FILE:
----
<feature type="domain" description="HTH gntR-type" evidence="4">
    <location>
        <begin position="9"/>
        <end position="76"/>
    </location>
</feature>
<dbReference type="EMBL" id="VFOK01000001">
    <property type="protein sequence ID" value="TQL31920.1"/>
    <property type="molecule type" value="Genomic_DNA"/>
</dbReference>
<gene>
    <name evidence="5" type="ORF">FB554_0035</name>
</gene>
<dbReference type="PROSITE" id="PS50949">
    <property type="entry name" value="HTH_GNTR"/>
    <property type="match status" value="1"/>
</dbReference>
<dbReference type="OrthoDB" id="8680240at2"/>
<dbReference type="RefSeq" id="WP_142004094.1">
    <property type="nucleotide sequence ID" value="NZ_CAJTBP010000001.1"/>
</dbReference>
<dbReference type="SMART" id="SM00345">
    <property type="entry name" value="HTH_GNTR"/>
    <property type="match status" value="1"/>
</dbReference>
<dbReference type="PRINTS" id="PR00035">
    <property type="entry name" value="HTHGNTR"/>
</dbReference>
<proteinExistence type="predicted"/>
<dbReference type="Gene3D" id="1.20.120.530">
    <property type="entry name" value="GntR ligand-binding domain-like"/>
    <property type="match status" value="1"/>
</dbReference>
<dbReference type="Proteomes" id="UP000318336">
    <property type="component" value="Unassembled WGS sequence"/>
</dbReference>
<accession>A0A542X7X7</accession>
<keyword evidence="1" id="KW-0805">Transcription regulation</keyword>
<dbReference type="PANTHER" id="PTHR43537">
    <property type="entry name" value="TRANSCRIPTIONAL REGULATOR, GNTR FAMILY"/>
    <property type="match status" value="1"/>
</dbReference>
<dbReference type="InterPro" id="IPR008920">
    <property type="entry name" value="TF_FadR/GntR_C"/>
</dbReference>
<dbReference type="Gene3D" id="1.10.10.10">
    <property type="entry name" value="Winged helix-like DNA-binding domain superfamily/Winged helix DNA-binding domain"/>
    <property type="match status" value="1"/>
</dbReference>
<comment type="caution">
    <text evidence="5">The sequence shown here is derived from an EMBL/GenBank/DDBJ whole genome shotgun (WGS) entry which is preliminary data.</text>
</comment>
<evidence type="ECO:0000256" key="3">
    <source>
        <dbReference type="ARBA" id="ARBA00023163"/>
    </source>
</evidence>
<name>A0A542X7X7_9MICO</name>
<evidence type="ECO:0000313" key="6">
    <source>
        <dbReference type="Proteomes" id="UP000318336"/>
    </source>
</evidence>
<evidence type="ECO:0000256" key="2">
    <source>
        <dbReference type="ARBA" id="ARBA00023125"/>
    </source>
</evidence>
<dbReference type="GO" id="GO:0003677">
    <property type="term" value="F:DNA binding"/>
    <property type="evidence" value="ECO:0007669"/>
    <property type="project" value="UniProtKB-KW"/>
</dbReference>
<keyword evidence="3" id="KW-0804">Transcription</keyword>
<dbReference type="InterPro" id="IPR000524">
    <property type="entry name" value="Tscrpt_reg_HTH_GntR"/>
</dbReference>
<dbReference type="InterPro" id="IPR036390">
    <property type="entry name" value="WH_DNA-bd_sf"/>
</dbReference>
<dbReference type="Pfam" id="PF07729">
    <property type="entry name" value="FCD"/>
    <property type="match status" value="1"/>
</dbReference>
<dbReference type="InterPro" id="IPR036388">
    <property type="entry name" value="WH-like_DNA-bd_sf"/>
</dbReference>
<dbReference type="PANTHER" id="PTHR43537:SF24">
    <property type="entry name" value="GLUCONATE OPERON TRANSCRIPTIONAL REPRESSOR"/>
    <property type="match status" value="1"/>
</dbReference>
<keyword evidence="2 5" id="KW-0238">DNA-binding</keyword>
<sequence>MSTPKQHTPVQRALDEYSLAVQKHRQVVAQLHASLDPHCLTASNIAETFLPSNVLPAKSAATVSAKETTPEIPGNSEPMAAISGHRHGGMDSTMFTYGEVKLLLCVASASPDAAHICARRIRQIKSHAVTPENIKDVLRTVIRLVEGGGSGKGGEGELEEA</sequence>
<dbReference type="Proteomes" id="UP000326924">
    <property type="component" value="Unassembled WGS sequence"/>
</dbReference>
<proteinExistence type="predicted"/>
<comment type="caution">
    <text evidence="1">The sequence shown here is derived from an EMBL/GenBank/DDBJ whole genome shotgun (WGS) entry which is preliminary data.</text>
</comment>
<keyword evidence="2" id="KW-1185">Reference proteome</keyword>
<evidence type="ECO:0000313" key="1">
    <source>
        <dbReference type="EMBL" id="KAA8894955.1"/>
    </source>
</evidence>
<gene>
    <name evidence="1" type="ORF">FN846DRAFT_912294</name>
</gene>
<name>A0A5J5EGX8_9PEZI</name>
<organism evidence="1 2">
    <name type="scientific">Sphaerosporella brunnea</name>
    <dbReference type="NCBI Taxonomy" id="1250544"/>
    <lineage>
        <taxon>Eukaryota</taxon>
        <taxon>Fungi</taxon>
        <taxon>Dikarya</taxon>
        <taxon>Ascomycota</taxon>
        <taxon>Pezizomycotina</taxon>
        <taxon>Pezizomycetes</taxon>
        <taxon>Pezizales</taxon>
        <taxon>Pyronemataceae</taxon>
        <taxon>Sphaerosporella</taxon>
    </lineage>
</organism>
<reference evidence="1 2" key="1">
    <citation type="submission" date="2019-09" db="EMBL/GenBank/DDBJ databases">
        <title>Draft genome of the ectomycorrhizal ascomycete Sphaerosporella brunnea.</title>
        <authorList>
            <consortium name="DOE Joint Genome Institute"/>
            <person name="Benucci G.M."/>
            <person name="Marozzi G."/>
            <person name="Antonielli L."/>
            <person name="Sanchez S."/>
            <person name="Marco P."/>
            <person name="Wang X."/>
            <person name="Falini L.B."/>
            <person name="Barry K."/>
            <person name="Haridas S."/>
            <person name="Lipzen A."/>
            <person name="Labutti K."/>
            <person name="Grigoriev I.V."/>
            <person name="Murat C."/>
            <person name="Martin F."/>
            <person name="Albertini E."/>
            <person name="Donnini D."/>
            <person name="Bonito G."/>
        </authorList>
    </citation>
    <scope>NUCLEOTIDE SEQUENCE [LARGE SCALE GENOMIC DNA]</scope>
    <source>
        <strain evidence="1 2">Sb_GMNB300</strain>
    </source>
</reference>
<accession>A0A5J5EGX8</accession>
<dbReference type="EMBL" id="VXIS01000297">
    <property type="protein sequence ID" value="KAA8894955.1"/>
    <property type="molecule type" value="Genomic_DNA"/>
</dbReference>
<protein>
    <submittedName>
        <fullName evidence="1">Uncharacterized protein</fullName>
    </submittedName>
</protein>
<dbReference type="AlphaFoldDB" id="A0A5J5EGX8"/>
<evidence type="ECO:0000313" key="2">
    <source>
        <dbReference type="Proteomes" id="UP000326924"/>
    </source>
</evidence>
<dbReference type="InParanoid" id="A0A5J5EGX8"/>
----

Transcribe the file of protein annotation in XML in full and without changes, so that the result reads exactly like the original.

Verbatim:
<feature type="domain" description="HTH gntR-type" evidence="4">
    <location>
        <begin position="9"/>
        <end position="76"/>
    </location>
</feature>
<dbReference type="EMBL" id="VFOK01000001">
    <property type="protein sequence ID" value="TQL31920.1"/>
    <property type="molecule type" value="Genomic_DNA"/>
</dbReference>
<gene>
    <name evidence="5" type="ORF">FB554_0035</name>
</gene>
<dbReference type="PROSITE" id="PS50949">
    <property type="entry name" value="HTH_GNTR"/>
    <property type="match status" value="1"/>
</dbReference>
<dbReference type="OrthoDB" id="8680240at2"/>
<dbReference type="RefSeq" id="WP_142004094.1">
    <property type="nucleotide sequence ID" value="NZ_CAJTBP010000001.1"/>
</dbReference>
<dbReference type="SMART" id="SM00345">
    <property type="entry name" value="HTH_GNTR"/>
    <property type="match status" value="1"/>
</dbReference>
<dbReference type="PRINTS" id="PR00035">
    <property type="entry name" value="HTHGNTR"/>
</dbReference>
<proteinExistence type="predicted"/>
<dbReference type="Gene3D" id="1.20.120.530">
    <property type="entry name" value="GntR ligand-binding domain-like"/>
    <property type="match status" value="1"/>
</dbReference>
<dbReference type="Proteomes" id="UP000318336">
    <property type="component" value="Unassembled WGS sequence"/>
</dbReference>
<accession>A0A542X7X7</accession>
<keyword evidence="1" id="KW-0805">Transcription regulation</keyword>
<dbReference type="PANTHER" id="PTHR43537">
    <property type="entry name" value="TRANSCRIPTIONAL REGULATOR, GNTR FAMILY"/>
    <property type="match status" value="1"/>
</dbReference>
<dbReference type="InterPro" id="IPR008920">
    <property type="entry name" value="TF_FadR/GntR_C"/>
</dbReference>
<dbReference type="Gene3D" id="1.10.10.10">
    <property type="entry name" value="Winged helix-like DNA-binding domain superfamily/Winged helix DNA-binding domain"/>
    <property type="match status" value="1"/>
</dbReference>
<comment type="caution">
    <text evidence="5">The sequence shown here is derived from an EMBL/GenBank/DDBJ whole genome shotgun (WGS) entry which is preliminary data.</text>
</comment>
<evidence type="ECO:0000256" key="3">
    <source>
        <dbReference type="ARBA" id="ARBA00023163"/>
    </source>
</evidence>
<name>A0A542X7X7_9MICO</name>
<evidence type="ECO:0000313" key="6">
    <source>
        <dbReference type="Proteomes" id="UP000318336"/>
    </source>
</evidence>
<evidence type="ECO:0000256" key="2">
    <source>
        <dbReference type="ARBA" id="ARBA00023125"/>
    </source>
</evidence>
<dbReference type="GO" id="GO:0003677">
    <property type="term" value="F:DNA binding"/>
    <property type="evidence" value="ECO:0007669"/>
    <property type="project" value="UniProtKB-KW"/>
</dbReference>
<keyword evidence="3" id="KW-0804">Transcription</keyword>
<dbReference type="InterPro" id="IPR000524">
    <property type="entry name" value="Tscrpt_reg_HTH_GntR"/>
</dbReference>
<dbReference type="InterPro" id="IPR036390">
    <property type="entry name" value="WH_DNA-bd_sf"/>
</dbReference>
<dbReference type="Pfam" id="PF07729">
    <property type="entry name" value="FCD"/>
    <property type="match status" value="1"/>
</dbReference>
<dbReference type="InterPro" id="IPR036388">
    <property type="entry name" value="WH-like_DNA-bd_sf"/>
</dbReference>
<dbReference type="PANTHER" id="PTHR43537:SF24">
    <property type="entry name" value="GLUCONATE OPERON TRANSCRIPTIONAL REPRESSOR"/>
    <property type="match status" value="1"/>
</dbReference>
<keyword evidence="2 5" id="KW-0238">DNA-binding</keyword>
<sequence>MSTPKQHTPVQRALDEYSLAVQKHRQVVAQLHASLDPHCLTASNIAETFLPSNVLPAKSAATVSAKETTPEIPGNSEPMAAISGHRHGGMDSTMFTYGEVKLLLCVASASPDAAHICARRIRQIKSHAVTPENIKDVLRTVIRLVEGGGSGKGGEGELEEA</sequence>
<dbReference type="Proteomes" id="UP000326924">
    <property type="component" value="Unassembled WGS sequence"/>
</dbReference>
<proteinExistence type="predicted"/>
<comment type="caution">
    <text evidence="1">The sequence shown here is derived from an EMBL/GenBank/DDBJ whole genome shotgun (WGS) entry which is preliminary data.</text>
</comment>
<keyword evidence="2" id="KW-1185">Reference proteome</keyword>
<evidence type="ECO:0000313" key="1">
    <source>
        <dbReference type="EMBL" id="KAA8894955.1"/>
    </source>
</evidence>
<gene>
    <name evidence="1" type="ORF">FN846DRAFT_912294</name>
</gene>
<name>A0A5J5EGX8_9PEZI</name>
<organism evidence="1 2">
    <name type="scientific">Sphaerosporella brunnea</name>
    <dbReference type="NCBI Taxonomy" id="1250544"/>
    <lineage>
        <taxon>Eukaryota</taxon>
        <taxon>Fungi</taxon>
        <taxon>Dikarya</taxon>
        <taxon>Ascomycota</taxon>
        <taxon>Pezizomycotina</taxon>
        <taxon>Pezizomycetes</taxon>
        <taxon>Pezizales</taxon>
        <taxon>Pyronemataceae</taxon>
        <taxon>Sphaerosporella</taxon>
    </lineage>
</organism>
<reference evidence="1 2" key="1">
    <citation type="submission" date="2019-09" db="EMBL/GenBank/DDBJ databases">
        <title>Draft genome of the ectomycorrhizal ascomycete Sphaerosporella brunnea.</title>
        <authorList>
            <consortium name="DOE Joint Genome Institute"/>
            <person name="Benucci G.M."/>
            <person name="Marozzi G."/>
            <person name="Antonielli L."/>
            <person name="Sanchez S."/>
            <person name="Marco P."/>
            <person name="Wang X."/>
            <person name="Falini L.B."/>
            <person name="Barry K."/>
            <person name="Haridas S."/>
            <person name="Lipzen A."/>
            <person name="Labutti K."/>
            <person name="Grigoriev I.V."/>
            <person name="Murat C."/>
            <person name="Martin F."/>
            <person name="Albertini E."/>
            <person name="Donnini D."/>
            <person name="Bonito G."/>
        </authorList>
    </citation>
    <scope>NUCLEOTIDE SEQUENCE [LARGE SCALE GENOMIC DNA]</scope>
    <source>
        <strain evidence="1 2">Sb_GMNB300</strain>
    </source>
</reference>
<accession>A0A5J5EGX8</accession>
<dbReference type="EMBL" id="VXIS01000297">
    <property type="protein sequence ID" value="KAA8894955.1"/>
    <property type="molecule type" value="Genomic_DNA"/>
</dbReference>
<protein>
    <submittedName>
        <fullName evidence="1">Uncharacterized protein</fullName>
    </submittedName>
</protein>
<dbReference type="AlphaFoldDB" id="A0A5J5EGX8"/>
<evidence type="ECO:0000313" key="2">
    <source>
        <dbReference type="Proteomes" id="UP000326924"/>
    </source>
</evidence>
<dbReference type="InParanoid" id="A0A5J5EGX8"/>